Go ahead and keep playing Grand Theft Auto.
Violent video games are the latest moral panic. They are blamed when tragedies happen, they are blamed for crime, and they are blamed for schoolyard dust-ups. But when a parent or news anchor links video games to violence, do they have a leg to stand on? A new study published this week in the Journal of Communication tries to approach the question objectively, and has found no positive link between violence in society and violent video games. In fact, it found the opposite. That’s where things get complicated.
It’s hard to nail down the link between violent behavior and video games because most of the research has been experimental. Researchers have participants play a violent video game and then take some test — like a questionnaire — that should be an indicator of aggressive or violent behavior. These studies have been mixed, finding positive, negative, and null links. But the problem with outcomes like these is that they are experimental, and hard to compare to everyday life. If a child plays a violent video game and then answers five questions indicating an increase in aggression, does that really translate into violence or crime outside the lab?
This latest study from Christopher J. Ferguson at Stetson University in Florida gets around this problem of artificiality. Instead of subjecting gamers to a test, Ferguson examined the data that should show some correlations if violent video games were linked with violence in society, namely ESRB ratings, game sales, and metrics of youth violence.
To determine the violent content of the video games, Ferguson looked at the top five selling games from the years 1996-2011. Then he ranked each game 1 to 5 for violent content based on the ESRB rating (EC for early childhood, E for Everyone, E10+ for ages 10 and over, T for Teen, and M for Mature). The ESRB ratings for the five games each year were then summed and multipled by units sold to give an estimate for how violent video games were making it into the market.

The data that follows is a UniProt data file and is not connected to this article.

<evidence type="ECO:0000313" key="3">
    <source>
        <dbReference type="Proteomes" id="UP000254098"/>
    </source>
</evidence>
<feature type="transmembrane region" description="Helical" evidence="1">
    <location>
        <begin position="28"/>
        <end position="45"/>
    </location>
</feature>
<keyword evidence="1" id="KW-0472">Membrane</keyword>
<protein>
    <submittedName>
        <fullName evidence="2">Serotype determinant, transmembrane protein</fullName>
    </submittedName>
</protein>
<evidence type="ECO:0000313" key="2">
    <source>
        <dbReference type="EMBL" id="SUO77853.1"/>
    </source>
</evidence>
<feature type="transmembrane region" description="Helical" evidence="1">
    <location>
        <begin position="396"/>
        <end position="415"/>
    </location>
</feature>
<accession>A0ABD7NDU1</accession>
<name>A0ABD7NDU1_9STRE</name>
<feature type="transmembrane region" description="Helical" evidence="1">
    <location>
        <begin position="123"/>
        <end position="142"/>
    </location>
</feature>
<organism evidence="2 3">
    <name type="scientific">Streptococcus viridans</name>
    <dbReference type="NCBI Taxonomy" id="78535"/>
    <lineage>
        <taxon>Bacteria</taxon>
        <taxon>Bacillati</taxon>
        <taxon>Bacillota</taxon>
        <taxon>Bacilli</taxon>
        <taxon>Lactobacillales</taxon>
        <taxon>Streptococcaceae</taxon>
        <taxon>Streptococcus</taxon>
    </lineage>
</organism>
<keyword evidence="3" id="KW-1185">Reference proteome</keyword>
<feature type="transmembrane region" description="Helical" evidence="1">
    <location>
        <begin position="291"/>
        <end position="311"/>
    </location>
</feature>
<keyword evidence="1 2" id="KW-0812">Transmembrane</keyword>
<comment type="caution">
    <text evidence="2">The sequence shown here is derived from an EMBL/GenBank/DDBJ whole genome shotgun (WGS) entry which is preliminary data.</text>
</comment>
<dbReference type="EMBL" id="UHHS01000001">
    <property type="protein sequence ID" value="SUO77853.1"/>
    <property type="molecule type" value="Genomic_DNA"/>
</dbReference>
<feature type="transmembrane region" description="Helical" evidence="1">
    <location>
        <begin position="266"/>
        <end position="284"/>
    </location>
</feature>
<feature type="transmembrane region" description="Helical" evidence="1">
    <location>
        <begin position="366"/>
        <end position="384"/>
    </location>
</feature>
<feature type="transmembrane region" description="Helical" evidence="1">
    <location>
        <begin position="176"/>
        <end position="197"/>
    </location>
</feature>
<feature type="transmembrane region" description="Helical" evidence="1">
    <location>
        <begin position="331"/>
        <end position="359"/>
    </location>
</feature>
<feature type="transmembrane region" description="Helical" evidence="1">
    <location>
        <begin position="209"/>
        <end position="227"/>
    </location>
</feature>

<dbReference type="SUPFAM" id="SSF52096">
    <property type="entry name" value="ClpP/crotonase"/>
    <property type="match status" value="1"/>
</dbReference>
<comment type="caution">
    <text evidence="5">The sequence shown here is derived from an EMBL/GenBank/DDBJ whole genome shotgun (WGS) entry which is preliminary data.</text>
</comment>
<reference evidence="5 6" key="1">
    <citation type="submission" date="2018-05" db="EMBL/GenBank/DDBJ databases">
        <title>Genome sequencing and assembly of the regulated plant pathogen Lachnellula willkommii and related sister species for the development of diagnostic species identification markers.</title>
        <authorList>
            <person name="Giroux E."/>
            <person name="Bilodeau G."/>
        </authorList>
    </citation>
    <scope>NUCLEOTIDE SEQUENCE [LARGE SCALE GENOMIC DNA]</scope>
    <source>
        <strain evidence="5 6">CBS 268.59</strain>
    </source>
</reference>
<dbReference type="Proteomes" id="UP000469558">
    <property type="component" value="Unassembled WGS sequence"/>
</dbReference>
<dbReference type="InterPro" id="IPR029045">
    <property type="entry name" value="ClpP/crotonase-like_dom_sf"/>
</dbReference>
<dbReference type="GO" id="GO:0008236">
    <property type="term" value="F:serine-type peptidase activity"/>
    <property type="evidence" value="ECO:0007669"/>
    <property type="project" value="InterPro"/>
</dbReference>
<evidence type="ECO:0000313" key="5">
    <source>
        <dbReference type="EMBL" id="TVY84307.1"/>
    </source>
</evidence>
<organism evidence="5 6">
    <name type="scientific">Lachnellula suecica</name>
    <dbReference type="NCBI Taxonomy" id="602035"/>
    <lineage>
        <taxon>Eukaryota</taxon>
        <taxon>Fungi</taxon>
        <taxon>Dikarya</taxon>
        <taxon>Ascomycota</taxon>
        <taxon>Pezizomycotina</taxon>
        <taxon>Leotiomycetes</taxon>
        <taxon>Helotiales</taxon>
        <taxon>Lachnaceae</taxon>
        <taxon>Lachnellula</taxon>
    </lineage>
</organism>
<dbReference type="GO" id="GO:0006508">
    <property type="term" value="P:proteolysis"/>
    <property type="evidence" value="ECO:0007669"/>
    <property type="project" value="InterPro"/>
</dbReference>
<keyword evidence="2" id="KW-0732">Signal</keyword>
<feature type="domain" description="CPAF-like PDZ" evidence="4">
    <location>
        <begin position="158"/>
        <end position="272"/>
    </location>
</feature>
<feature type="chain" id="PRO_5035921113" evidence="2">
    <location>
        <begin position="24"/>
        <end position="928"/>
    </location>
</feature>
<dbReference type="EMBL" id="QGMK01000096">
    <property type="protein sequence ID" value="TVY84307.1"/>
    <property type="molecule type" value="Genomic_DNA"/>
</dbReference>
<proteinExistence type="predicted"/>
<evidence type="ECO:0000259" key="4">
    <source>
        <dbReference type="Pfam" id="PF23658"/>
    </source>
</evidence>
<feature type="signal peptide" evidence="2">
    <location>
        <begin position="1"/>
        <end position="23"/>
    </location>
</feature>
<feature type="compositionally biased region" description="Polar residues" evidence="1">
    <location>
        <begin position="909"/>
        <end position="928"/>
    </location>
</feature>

Youth violence was charted over the same time period using a government database of per capita youth violence ages 12-17. With these two data sets in hand, Ferguson correlated the numbers to see if any trend would emerge. It did. It was negative.
Over those 15 years, using these specific metrics, rates of youth violence dropped while consumption of violent video games increased. That’s exactly the opposite trend we would expect if the moral panic was justified and violent video games were a root of some evil. Because the data is correlational, this doesn’t mean that violent video game consumption is actually decreasing violence in society, but it is evidence against the claim that video game increase violence. Ferguson concludes, “Evidence from societal data does not support claims of dramatic videogame violence effects on violence among youth.”
Using similar metrics, Ferguson also found no link between violent movies and societal violence.
Many of us, including the media, assume that we are passive victims of powerful media influences. If we play a violent game, we become violent. But we’ve known for a while now that the real situation is much more complicated. Media consumers aren’t blank slates to be scribbled on with bad ideas — each one of us has our own thoughts and desires and intentions that media messages can and do ricochet off. To think that kids will enact everything they do in Grand Theft Auto not only is a misunderstanding of how media can affect us, it’s a misunderstanding of how we make moral decisions in the first place.
And that’s the problem. In the wake of a tragedy like the Sandy Hook shooting, organizations like the National Rifle Association are quick to blame video games for the atrocities. Given what we know, “It may be best for such professional organizations to retire their policy statements on media violence as such statements tend to be misleading and may cause more harm than good,” Ferguson writes.
“Certainly, such statements risk damaging the credibility of social science, but they may also do damage to the extent that they distract society from other pressing issues.”
You can read the whole study online here.
Kyle Hill is the Science Editor of Nerdist Industries. Follow on Twitter @Sci_Phile.
IMAGES: Rockstar Games; Activision; Christopher J. Ferguson